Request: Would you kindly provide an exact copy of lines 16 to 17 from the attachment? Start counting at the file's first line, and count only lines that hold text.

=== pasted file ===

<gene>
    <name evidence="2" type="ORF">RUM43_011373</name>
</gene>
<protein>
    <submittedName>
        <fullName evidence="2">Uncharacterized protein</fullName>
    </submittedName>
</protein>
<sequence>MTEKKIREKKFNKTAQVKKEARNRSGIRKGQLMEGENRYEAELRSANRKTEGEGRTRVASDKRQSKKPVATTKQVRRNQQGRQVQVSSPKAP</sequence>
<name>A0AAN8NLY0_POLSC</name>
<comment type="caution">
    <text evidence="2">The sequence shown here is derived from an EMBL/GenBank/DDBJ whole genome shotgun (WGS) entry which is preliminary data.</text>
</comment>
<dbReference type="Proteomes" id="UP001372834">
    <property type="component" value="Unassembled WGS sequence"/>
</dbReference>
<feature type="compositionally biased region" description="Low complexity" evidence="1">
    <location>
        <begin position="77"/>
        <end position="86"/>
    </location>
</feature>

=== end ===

</dbReference>
<feature type="compositionally biased region" description="Low complexity" evidence="1">